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Bingowings 8:22 am, 6-May-2012

"I won’t try and defend the food – due to the fact that I’m neither suicidal nor American I’ve never actually eaten in one," spoiled what was an entertaining read. They more than likely are shit but stop being precious and sample the fayre- then you can slag them off to your heart's content happy in the knowledge you know what you're talking about. At least it sounds like you got yourself through the door of one. What next? West Ham are awful because lots of people, i've neither met or talked to, have slagged them off on the internet...

davis 6:42 pm, 6-May-2012

I walked past one a few years ago, and the bulb had gone in the "G" of "ANGUS" on the front of the restaurant, well I was sad enough to go fnar fnar...went back the following week and disappointingly they'd replaced said bulb. As for the food, I decided to try one just once...it wasn't inedible by any means...it wasn't bad, but it wasn't particularly good either...it didn't really represent good value for money. I agree with the last two posters, the writer should've at least tried eating in an Angus Steak House to give this article more credibility.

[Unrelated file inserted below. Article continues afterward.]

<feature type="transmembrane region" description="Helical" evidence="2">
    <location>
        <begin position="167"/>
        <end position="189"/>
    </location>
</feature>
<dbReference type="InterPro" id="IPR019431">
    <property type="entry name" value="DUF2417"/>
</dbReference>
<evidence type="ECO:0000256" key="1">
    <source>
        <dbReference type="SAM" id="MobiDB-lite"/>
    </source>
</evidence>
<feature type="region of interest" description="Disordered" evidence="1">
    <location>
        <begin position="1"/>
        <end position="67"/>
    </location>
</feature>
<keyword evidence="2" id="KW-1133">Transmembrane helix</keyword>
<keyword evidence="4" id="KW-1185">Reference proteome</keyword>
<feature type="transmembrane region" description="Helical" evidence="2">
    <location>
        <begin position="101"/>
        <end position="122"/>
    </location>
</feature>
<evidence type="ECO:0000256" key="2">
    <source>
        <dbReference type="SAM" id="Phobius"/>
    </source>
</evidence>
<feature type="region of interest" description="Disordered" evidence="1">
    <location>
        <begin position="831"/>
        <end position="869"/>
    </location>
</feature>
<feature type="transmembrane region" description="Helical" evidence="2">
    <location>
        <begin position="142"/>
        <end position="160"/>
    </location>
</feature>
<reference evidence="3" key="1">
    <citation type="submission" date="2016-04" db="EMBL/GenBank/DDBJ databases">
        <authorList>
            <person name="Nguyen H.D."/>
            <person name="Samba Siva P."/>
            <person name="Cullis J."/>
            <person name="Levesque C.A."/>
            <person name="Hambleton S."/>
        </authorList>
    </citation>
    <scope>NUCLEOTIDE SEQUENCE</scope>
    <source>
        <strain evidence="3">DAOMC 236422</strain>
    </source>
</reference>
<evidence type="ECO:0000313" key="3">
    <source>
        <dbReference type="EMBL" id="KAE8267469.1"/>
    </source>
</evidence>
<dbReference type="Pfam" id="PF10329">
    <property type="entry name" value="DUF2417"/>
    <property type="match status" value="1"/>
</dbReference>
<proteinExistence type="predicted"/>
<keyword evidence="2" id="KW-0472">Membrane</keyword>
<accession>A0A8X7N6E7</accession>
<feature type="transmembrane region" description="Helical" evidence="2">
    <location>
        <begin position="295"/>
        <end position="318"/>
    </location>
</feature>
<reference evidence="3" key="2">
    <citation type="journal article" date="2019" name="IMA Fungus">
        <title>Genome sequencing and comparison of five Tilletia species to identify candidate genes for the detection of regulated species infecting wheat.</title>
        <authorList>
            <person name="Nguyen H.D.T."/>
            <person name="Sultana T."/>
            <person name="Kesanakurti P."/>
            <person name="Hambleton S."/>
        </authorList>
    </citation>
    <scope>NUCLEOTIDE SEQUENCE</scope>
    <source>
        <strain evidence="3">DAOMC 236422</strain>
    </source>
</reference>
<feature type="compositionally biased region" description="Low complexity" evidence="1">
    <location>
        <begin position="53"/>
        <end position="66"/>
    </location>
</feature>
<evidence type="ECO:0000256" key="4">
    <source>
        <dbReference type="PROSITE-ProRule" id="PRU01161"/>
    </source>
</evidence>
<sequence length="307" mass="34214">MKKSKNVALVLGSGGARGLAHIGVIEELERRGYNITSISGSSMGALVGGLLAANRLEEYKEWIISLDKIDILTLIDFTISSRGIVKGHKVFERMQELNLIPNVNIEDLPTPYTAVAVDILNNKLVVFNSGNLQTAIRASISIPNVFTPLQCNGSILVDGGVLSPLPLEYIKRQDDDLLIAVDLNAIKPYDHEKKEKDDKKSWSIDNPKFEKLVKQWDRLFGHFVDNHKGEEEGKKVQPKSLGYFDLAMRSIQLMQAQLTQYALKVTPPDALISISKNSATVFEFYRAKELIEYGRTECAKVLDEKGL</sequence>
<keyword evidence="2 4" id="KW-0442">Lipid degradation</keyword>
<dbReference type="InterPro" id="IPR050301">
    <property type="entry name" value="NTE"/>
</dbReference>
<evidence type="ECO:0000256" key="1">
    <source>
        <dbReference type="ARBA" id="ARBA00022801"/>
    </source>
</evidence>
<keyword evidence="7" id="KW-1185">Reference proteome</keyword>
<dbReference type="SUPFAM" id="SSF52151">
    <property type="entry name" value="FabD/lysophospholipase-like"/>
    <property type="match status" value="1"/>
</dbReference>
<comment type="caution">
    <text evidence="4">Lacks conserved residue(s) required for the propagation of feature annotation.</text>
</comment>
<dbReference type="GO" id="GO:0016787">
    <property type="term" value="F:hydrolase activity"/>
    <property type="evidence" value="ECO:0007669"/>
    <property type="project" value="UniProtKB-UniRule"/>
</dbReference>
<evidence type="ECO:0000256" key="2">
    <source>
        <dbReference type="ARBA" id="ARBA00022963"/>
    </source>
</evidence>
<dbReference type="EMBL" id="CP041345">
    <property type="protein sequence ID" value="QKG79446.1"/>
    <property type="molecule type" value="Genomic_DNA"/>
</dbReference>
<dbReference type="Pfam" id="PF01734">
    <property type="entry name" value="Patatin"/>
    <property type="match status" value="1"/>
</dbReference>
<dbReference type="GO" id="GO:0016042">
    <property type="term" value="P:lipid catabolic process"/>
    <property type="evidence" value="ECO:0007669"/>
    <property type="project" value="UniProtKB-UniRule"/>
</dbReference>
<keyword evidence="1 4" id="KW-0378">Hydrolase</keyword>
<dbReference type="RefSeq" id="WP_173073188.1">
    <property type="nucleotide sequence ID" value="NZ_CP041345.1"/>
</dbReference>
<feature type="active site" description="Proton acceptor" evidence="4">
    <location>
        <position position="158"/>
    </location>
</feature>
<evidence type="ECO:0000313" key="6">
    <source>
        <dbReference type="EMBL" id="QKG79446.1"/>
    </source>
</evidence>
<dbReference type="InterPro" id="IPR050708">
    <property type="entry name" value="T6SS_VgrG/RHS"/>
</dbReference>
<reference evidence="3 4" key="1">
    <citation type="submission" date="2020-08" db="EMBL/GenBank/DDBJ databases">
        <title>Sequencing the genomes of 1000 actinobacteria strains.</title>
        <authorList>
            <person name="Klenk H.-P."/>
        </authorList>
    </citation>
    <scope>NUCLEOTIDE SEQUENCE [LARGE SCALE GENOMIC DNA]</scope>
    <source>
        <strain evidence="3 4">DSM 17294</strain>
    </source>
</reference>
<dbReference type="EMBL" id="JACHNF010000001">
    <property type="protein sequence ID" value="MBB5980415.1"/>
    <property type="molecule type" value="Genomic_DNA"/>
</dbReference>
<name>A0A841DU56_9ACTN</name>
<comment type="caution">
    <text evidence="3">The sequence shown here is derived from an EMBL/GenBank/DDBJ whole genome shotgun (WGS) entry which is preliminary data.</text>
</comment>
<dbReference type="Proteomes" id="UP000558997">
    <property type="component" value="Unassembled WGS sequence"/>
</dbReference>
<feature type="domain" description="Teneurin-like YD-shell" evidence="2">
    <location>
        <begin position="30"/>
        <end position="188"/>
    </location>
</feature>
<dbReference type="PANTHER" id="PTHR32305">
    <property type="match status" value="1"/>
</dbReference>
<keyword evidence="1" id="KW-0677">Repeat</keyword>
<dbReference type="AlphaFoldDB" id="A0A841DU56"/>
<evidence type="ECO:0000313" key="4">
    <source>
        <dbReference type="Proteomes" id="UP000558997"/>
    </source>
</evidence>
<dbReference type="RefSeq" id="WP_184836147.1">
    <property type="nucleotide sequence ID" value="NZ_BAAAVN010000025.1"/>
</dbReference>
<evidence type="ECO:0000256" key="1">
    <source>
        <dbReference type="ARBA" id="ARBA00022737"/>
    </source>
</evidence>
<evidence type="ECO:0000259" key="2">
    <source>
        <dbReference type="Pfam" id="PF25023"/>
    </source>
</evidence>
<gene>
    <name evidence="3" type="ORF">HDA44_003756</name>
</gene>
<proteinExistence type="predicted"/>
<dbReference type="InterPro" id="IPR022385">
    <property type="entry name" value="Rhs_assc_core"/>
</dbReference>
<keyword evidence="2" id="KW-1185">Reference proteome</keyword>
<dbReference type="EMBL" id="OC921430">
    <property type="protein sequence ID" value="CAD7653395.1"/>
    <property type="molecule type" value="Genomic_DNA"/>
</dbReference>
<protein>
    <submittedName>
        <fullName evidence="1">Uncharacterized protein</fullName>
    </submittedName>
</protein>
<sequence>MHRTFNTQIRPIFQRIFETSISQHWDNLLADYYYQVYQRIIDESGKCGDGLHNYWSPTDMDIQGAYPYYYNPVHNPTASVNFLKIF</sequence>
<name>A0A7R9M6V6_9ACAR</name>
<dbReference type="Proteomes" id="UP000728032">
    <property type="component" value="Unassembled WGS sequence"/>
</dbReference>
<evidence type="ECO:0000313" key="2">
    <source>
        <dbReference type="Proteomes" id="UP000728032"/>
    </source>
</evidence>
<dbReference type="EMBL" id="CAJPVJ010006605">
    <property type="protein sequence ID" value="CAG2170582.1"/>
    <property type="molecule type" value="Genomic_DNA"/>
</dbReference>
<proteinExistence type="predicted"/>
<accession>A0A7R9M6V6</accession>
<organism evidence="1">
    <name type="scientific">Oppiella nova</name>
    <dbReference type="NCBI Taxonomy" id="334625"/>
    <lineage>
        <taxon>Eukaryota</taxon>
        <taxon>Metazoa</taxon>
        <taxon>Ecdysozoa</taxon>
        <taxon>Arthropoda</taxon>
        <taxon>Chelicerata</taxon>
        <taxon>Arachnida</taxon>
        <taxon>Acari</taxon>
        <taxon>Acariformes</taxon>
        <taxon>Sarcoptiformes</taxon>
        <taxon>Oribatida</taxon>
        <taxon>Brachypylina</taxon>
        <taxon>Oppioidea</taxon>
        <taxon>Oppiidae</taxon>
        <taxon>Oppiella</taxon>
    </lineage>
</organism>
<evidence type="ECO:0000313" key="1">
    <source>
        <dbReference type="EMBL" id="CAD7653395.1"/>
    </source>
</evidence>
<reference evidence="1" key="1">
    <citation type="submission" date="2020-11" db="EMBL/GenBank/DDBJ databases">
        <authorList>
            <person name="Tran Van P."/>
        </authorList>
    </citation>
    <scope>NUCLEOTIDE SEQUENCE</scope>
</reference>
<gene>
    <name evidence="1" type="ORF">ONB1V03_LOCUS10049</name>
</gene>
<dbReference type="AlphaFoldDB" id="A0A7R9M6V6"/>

Coco Bryce 7:25 pm, 6-May-2012

Stick to dj-ing Tommy mate!

Will Thompson 9:36 pm, 6-May-2012

When the chain was given the last rites a few years back I decided to try them out, having always seen them around London but never been in one. I could have enjoyed the same experience courtesy of Iceland for about £5. Frankly if they can't be bothered to serve half-decent food at the prices they charge then they should sink without a trace. Awful food. Awful places. The only problem is if they go, given the prominence of the sites, then London will be blighted by ever more coffee shops or 'quality burger' outlets.

ad 3:17 pm, 7-May-2012

i went to the one in leicester square a few years ago with my gf. it was christmas day. you think thats depressing, the man next to us was eating alone. if i remember you had to pay extra if you want potatoes which came on the same fucking plate as your steak!

ad 3:19 pm, 7-May-2012

and also i liked the article.

Tom Armstrong 9:27 am, 8-May-2012

Haha. Lighten up a bit, Jesus Christ. I hope you all get bloody salmonella. ps: only joking x

Rob A 10:04 am, 8-May-2012